Paramedic arrested on child sex charges



A 49-year-old Baltimore man who works as a paramedic for a private ambulance company was charged this week with soliciting sex from a minor over the Internet in Pennsylvania and is scheduled to have preliminary hearing before a district court judge Monday.

Scott Richard Brown, 49, of York, Pa. was arrested at a train station in North Hills, Pa., after authorities said he exchanged lurid e-mail messages and pornographic pictures with a person he believed to be a 12-year-old girl named Patty. Police said "Patty" was a male undercover agent with the Pennsylvania attorney general's child predator unit.

Brown was charged with two counts of unlawful contract with a minor and one count of criminal use of a communication facility.

He was being held at the Montgomery County, Pa., jail in lieu of $25,000 bail, said Nils Hagen-Frederiksen, a spokesman for the Pennsylvania attorney general's office. Brown is married with three children, Nils Hagen-Frederiksen said.

Brown works as a paramedic for Lifestar Response Ambulance in Halethorpe, Hagen-Frederiksen said. Danny Platt, the president of Lifestar Response, declined to comment yesterday.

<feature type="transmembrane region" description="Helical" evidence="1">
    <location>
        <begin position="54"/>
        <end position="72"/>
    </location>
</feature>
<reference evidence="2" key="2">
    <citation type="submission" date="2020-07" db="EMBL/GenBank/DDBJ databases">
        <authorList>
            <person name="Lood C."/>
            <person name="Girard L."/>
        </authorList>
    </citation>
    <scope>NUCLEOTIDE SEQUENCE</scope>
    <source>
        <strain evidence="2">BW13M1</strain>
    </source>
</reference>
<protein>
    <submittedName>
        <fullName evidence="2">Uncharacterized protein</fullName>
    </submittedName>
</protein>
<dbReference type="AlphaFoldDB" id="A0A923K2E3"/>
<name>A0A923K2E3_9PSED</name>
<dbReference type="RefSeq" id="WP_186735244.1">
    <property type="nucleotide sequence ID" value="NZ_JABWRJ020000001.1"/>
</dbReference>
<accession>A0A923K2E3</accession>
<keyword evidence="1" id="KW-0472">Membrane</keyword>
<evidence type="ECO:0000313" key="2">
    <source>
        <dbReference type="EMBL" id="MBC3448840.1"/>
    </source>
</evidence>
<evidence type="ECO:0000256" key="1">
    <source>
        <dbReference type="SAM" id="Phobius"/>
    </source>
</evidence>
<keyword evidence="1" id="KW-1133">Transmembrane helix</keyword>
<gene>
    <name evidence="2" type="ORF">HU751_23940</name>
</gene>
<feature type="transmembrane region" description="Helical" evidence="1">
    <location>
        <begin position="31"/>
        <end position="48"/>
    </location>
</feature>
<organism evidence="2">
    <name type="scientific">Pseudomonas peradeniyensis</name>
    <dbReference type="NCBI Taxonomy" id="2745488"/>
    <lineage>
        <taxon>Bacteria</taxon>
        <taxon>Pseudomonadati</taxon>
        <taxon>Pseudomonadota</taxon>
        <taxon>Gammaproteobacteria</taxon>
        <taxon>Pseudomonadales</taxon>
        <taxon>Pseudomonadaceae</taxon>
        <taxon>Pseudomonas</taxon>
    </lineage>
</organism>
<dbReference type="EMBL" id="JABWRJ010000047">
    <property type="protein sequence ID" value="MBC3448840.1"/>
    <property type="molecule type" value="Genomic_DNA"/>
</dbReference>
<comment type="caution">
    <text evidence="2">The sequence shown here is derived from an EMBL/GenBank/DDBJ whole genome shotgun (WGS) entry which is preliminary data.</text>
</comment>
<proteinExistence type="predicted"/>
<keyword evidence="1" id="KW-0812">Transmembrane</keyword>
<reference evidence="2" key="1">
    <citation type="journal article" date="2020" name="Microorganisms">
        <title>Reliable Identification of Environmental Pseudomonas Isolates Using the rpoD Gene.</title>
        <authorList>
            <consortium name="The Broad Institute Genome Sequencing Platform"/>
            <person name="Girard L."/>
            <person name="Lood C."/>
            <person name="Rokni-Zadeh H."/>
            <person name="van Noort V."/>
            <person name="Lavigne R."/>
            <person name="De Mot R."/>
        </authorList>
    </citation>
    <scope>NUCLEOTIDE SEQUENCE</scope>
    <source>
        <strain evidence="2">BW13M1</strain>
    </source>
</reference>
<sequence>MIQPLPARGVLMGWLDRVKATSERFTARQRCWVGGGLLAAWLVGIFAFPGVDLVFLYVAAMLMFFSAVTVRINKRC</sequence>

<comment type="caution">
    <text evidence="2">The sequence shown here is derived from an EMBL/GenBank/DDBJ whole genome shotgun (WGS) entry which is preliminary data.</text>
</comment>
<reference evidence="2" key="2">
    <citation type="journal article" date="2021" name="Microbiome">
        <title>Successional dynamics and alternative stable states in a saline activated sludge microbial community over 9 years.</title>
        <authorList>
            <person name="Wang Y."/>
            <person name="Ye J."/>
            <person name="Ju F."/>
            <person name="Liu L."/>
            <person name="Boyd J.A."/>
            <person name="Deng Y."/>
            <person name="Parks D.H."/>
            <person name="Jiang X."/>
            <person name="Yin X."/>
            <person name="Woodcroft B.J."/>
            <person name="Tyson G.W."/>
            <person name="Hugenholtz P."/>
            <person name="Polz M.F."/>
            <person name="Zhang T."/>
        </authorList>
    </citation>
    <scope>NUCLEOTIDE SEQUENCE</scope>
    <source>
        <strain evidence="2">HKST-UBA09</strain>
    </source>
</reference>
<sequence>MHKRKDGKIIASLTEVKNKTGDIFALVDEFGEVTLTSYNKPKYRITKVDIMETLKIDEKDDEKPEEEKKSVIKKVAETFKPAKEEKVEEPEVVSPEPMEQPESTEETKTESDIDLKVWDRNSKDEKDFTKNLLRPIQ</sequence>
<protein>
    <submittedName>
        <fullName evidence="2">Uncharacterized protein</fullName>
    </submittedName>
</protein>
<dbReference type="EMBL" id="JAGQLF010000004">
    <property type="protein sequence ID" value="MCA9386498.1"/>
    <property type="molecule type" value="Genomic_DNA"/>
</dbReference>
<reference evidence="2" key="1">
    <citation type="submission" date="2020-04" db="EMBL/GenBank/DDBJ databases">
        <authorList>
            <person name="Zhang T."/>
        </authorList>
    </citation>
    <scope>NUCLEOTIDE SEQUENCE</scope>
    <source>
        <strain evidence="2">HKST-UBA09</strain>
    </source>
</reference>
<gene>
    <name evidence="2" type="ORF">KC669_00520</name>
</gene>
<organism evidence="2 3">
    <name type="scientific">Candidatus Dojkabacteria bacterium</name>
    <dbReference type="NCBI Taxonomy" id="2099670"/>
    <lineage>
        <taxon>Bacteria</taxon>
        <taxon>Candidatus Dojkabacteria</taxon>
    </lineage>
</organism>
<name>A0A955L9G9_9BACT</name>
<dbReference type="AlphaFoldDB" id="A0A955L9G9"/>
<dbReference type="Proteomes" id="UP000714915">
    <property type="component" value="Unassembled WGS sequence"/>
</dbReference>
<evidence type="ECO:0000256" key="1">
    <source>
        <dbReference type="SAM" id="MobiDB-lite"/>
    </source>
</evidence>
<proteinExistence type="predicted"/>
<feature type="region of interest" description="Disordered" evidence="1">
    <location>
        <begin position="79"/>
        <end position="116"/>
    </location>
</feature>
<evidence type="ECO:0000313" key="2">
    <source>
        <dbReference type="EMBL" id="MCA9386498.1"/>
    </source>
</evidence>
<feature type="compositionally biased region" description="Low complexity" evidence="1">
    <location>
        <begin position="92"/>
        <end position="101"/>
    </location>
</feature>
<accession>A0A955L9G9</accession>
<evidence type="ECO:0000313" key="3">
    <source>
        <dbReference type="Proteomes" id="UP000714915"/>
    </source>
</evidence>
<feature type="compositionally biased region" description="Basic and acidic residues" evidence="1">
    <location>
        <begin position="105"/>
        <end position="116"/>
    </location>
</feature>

According to a police complaint, Brown reviewed "Patty's" online profile -- which identified her as a 12-year-old student -- and contacted her on Aug. 8 in a Yahoo chat room. He wrote "you sound yummy," police said.

Brown e-mailed "Patty" a photo of himself in a paramedics uniform, and then sent her two naked photos of himself, police said. In online conversations he asked about her sexual experience and discussed sex acts, police said.

In an online conversation, Brown arranged to meet "Patty" at the train station at noon Tuesday. He wrote that he "cant come when your parents are home I guess," according to police papers.

Brown suggested the pair "go for a drive and talk, maybe answer some of your questions about men and what they like," according to police papers.

Brown was arrested at the train station. He was three hours late for his rendezvous because of an unexpected emergency -- he had to help transport a sick person to a hospital in Baltimore, Hagen-Frederiksen said.

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